Discussion Days

The AI Safety Discussion Days are a space to discuss anything you want related to preventing catastrophic risk from AI, including governance, strategy, all technical AI Safety research, and also trying to understand humans better for the purpose of alignment.

These events are primarily for people who are actively working on preventing AI related X-risk, or plan to do so in the near future, but anyone who is interested is welcome to join.

Upcoming AI Safety Discussion Days

Event structure

We have been running these Discussion days since June 2020 and the format is still shifting as we figure out better ways to do things. The current version is a single Zoom call (no more switch to the Icebreaker platform!). During this Zoom call, two or three of the following three things will happen:


  1. One of you gives a talk followed by questions and discussion, or facilitates something else related to AI Safety.


  1. One-on-one conversations in the Zoom breakout room.


  1. What-ever-is-on-our-minds topic discussions in groups of 3-5 people. This activity works like this:

    1. We all suggest topics that you want to discuss. Go for whatever is alive for you in that moment.

    2. Everyone votes on what topics you are interested in.

    3. You are assigned to a discussion group based on your preferences.


If there is a talk, or some other participant run activity, we will start with that. After that the host (Linda or JJ) will decide what happens next based on time, energy and general mood of the conversation.


If there is no talk, well start with What-ever-is-on-our-minds topic discussions.

Call for talks (or something else)

If you want to give a talk, or lead some other AI Safety relevant activity, we offer you the full attention of the Discussion Day for around one and a half hour, though exact amount of time is negotiable. If you're giving a talk we have found that it's best to keep the presentation in the range 30-45 minutes, and leave the rest of the time for questions and follow-up discussion.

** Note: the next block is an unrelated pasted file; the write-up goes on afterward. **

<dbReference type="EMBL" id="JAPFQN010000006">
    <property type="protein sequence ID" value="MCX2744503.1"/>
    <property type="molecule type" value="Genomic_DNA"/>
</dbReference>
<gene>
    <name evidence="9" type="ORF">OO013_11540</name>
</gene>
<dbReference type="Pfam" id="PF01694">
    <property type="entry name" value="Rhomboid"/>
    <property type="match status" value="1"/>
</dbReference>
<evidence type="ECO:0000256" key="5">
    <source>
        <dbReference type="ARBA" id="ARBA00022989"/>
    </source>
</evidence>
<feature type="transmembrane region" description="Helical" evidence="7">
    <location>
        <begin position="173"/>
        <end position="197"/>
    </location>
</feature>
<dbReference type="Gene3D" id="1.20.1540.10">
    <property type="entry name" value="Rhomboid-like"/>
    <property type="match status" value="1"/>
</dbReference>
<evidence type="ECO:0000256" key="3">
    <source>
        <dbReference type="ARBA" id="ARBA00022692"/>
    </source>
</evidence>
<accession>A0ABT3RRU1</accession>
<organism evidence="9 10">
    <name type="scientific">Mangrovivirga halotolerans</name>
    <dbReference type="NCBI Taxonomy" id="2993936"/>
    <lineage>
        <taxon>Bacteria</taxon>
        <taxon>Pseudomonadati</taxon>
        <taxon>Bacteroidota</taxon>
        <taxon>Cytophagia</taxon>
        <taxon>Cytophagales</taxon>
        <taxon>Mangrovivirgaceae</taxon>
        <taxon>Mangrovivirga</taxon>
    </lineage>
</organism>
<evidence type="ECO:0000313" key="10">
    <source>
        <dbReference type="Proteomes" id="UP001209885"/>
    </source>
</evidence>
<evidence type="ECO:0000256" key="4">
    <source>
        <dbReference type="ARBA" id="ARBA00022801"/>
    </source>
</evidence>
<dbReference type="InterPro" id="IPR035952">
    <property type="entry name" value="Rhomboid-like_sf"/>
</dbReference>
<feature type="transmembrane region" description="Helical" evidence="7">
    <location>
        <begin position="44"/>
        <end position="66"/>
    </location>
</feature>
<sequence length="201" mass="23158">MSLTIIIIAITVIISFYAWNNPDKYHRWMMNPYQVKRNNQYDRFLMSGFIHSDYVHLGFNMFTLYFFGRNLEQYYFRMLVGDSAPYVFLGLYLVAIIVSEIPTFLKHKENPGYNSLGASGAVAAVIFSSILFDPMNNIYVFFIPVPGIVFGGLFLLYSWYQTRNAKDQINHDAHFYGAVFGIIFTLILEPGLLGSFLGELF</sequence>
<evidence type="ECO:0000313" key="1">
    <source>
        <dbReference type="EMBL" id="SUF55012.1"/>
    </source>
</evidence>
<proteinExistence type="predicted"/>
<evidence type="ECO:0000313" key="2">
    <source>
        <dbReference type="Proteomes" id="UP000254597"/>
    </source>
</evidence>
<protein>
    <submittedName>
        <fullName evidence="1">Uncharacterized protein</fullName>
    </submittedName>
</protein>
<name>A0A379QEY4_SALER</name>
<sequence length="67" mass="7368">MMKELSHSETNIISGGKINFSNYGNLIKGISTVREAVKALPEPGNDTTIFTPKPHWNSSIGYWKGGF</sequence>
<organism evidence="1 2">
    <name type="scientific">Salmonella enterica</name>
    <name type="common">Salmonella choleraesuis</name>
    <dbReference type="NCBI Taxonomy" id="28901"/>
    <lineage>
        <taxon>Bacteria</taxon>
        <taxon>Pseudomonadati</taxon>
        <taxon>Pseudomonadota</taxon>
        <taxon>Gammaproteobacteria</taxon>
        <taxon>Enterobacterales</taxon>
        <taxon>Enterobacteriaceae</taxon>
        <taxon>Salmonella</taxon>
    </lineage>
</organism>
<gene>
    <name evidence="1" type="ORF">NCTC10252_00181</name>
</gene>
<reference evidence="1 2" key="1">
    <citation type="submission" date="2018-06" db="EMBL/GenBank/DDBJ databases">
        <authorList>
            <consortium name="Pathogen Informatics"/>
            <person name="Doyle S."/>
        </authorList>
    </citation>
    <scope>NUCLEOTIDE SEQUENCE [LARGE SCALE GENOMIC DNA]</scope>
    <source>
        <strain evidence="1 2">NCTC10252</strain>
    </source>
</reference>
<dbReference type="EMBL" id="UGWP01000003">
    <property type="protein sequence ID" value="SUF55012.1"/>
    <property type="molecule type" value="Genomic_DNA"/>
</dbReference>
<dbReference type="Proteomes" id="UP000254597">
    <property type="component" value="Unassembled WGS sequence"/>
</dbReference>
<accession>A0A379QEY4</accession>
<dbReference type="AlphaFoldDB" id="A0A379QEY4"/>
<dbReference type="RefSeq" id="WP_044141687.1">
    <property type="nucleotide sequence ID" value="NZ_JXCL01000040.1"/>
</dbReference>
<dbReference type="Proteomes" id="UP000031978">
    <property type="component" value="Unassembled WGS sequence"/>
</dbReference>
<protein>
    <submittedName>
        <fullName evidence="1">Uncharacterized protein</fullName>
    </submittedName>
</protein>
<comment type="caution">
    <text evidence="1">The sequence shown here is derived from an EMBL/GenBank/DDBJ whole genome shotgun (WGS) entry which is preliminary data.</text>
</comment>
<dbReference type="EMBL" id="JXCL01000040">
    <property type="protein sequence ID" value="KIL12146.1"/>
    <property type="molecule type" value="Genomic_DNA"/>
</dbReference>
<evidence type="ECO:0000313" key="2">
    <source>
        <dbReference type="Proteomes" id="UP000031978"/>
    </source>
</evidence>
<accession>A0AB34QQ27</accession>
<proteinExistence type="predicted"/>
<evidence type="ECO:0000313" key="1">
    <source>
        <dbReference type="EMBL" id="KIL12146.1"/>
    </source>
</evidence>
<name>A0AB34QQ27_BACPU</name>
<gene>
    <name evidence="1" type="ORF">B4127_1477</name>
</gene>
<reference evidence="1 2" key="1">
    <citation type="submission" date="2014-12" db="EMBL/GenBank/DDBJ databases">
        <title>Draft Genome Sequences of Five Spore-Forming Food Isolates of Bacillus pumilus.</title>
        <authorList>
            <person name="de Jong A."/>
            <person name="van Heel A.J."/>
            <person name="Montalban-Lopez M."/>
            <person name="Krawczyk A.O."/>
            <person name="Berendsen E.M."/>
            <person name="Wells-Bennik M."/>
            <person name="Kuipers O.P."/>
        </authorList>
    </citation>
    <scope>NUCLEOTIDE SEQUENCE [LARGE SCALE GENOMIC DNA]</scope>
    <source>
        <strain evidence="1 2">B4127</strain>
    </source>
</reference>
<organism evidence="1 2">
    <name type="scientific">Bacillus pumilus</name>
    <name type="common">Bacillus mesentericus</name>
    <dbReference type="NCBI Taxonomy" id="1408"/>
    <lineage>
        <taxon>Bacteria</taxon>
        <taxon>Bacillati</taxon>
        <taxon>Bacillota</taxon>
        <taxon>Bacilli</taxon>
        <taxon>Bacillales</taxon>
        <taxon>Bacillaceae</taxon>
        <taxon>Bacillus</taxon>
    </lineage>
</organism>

When you give a talk (or other activity), aim to make it useful for you. E.g. present something you want feedback on, or use the presentation as motivation to organise your ideas. Additionally, don’t worry too much about making sure everyone can follow. The audience will have varying level of background knowledge, so it is inevitable that someone will either be a bit lost or bored. Therefore we ask you to prioritise getting to what you find interesting, and focus your presentation on information that can’t easily be found elsewhere.

To offer a talk (or something else) contact Linda or JJ

Recorded AI Safety Discussion Day Talks

Monday, January 11th, UTC 18:00 - 21:30


  • Talk:

    • Speaker: Vojta Kovařík

    • Title: Ecosystems of AI Services

    • Output


Monday, December 14th, UTC 18:00 - 21:30

  • Talk:

    • Speaker: Remmelt Ellen

    • Title: Delegated agents in practice: How companies might end up selling AI services that act on behalf of consumers and coalitions, and what this implies for safety research.

    • Abstract: Drexler posits that artificial general intelligence may be developed recursively through services that complete bounded tasks in bounded time. The Comprehensive AI Services (CAIS) technical report, however, doesn’t cover dynamics where software companies are incentivised to develop personalised services.

The more a company ends up personalising an AI service around completing tasks according to individual users’ needs, the more an instantiation of that service will resemble an agent acting on a user’s behalf. From this general argument follows that both continued increases in customers’ demand for personalised services and in companies’ capacity to process information to supply them (as this whitepaper suggests) will, all else equal, result in more agent-like services.

CAIS neglects what I dub delegated agents: agents designed to act on a person’s behalf. A next-generation software company could develop and market delegated agents that
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elicit and model a user’s preferences within and across relevant contexts.
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build trust with the user to represent their interests within a radius of influence.